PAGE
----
It could be suggested that this is recreational as the definitive aspects of sport are absent. In conclusion, a quote from the Dictionary of Sociology cited in Torkildsen (2001, p45) can explain leisure as ‘any activity pursued during leisure, either individual or collective that is free and pleasurable’ Sport ‘is probably the easiest category to grasp covering many well known activities from football to archery’ (Critchner et Al, 2001, p199) ‘Modern sports were first developed in the public schools and universities where they became associated with physical, social and moral well-being’ (Roberts, 1999, p36) ‘Within sports, however, major differences can be observed in terms of their organisation, size of club and form of training’ (Critchner et Al, 2001, p199) ‘Most participant sport is run on a genuinely voluntary basis’ (Roberts, 1999, p39) these ‘clubs may provide the backbone for British sport but we must also recognise the significance of professional sport’ (Elvin, 1992, p73) ‘Participation in sport has developed over twenty years of increasing prosperity and consumer choice’ (Elvin, 1992, p15) ‘dramatic changes have taken place in certain sports largely due to the involvement of the media and the growth of sponsorship’ (Elvin, 1992, p73)
‘It is becoming increasingly commonplace to think of sport as a ‘leisure industry’. In recent years there has certainly been dramatic moves to open up sport to the forces of the market’ (Holt, 1992, p280) ‘Most individuals can afford to participate in some sport’ (Critchner et Al, 2001, p39) A sport situation consists of any social context wherein individuals are involved with sport’ (Loy Jr, 2002 cited in Holowchak, 2002 Ed.) It ‘can be described as competitive events involving a variety of physical human skills,’ (Holowchak, 2002, Ed. p30 ) ‘The broad yet loose encompass of sport reflected in the mass media suggests that sports can and perhaps should be dealt with on different planes of discourse if a better understanding of its nature is to be acquired.’ (Holowchak, 2002, Ed. p16)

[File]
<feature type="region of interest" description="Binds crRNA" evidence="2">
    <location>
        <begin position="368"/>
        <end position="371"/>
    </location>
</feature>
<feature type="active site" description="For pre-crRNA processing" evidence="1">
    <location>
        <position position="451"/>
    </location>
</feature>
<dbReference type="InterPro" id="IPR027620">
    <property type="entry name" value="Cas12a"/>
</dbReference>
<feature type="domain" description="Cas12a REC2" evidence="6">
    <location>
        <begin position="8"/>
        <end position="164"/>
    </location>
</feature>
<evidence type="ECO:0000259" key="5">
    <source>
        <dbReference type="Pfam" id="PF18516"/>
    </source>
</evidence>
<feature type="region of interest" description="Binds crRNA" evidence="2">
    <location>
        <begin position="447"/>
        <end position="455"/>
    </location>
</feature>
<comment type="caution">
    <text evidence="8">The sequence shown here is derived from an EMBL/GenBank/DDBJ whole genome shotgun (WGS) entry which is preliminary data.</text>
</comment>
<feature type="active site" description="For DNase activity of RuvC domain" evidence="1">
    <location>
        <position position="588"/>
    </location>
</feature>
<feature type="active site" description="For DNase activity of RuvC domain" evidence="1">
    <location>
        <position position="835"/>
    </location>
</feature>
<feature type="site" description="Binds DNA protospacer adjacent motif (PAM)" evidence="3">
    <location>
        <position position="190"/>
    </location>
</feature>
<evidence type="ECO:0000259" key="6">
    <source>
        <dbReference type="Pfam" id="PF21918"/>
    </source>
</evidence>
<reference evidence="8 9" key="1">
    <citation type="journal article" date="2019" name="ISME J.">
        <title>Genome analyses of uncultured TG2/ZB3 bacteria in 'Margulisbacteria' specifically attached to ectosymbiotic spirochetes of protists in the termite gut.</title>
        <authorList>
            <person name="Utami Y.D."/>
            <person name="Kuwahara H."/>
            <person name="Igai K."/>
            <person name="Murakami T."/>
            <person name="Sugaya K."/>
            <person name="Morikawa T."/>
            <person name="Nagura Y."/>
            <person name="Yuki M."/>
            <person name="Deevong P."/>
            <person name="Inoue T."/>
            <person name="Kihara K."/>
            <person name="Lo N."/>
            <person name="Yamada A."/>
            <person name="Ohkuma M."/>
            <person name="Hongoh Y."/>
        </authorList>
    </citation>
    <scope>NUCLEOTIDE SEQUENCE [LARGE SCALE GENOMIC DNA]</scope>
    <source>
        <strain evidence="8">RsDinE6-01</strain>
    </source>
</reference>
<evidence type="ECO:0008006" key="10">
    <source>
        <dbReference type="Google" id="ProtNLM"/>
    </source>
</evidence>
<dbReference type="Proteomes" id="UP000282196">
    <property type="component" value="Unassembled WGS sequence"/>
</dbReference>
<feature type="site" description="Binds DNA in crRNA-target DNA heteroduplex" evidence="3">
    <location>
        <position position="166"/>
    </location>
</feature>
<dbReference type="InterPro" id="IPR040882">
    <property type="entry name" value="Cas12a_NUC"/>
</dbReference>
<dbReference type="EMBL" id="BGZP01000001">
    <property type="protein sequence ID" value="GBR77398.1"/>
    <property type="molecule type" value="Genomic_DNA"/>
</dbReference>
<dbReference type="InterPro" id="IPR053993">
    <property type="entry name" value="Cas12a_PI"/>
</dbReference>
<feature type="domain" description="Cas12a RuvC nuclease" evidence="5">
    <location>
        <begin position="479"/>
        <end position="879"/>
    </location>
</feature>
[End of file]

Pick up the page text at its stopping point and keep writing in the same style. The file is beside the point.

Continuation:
Compared to games, sports have a greater variety of norms and a larger absolute number of formal norms (Holowchak, 2002 Ed.) ‘Most children play sports fairly regularly but in most cases this does not lead to lifelong sports careers’ (Roberts, 1999, p138) If individuals continue playing sport during major life events (education to employment, marriage and parenthood) they are likely to remain sports active for the rest of their adult lives. For women sport is frequently used to prove their strength, independence and competitiveness. (Roberts, 1999) Psychologically A sport can be presented as a form of activity which emphasizes human similarity and not dissimilarity, a form of activity which expresses values which are indeed immeasurable, a form of activity which is concerned with individual well-being and satisfaction rather than with comparison. (Willis, 1982 cited in Critchner et Al, 2001)
Sport has four main components, (1) elements of competition, (2) Physical activity, (3) aspects of organisation and (4) the influence of outcome on quality of experience. (Elvin, 1992) The set of object relating to a specific sport situation may be quite diverse, ranging from the elements of social and physical environments of a football game to those associated with two sports fans in a bar arguing the pros and cons of the manager of their local football team. (Loy Jr, 2002 cited in Holowchak, 2002 Ed.) Sport can also be segregated into two different types, performance which requires judges i.e. gymnastics and diving and non-performance which requires law enforcement officers (referees) ie football and hockey.
‘Participation in play, sport and recreation has a significance for individuals and/or groups and the social context for this should be understood.’ (Elvin, 1992, p11) ‘Many physical activities seem to be able to lend themselves to both sets of parameters’ (Elvin, 1992, p5) (sport and recreation) and where play is concerned, adults seem to be more restrained by society as to what are acceptable behaviours. (Torkildsen, 2001)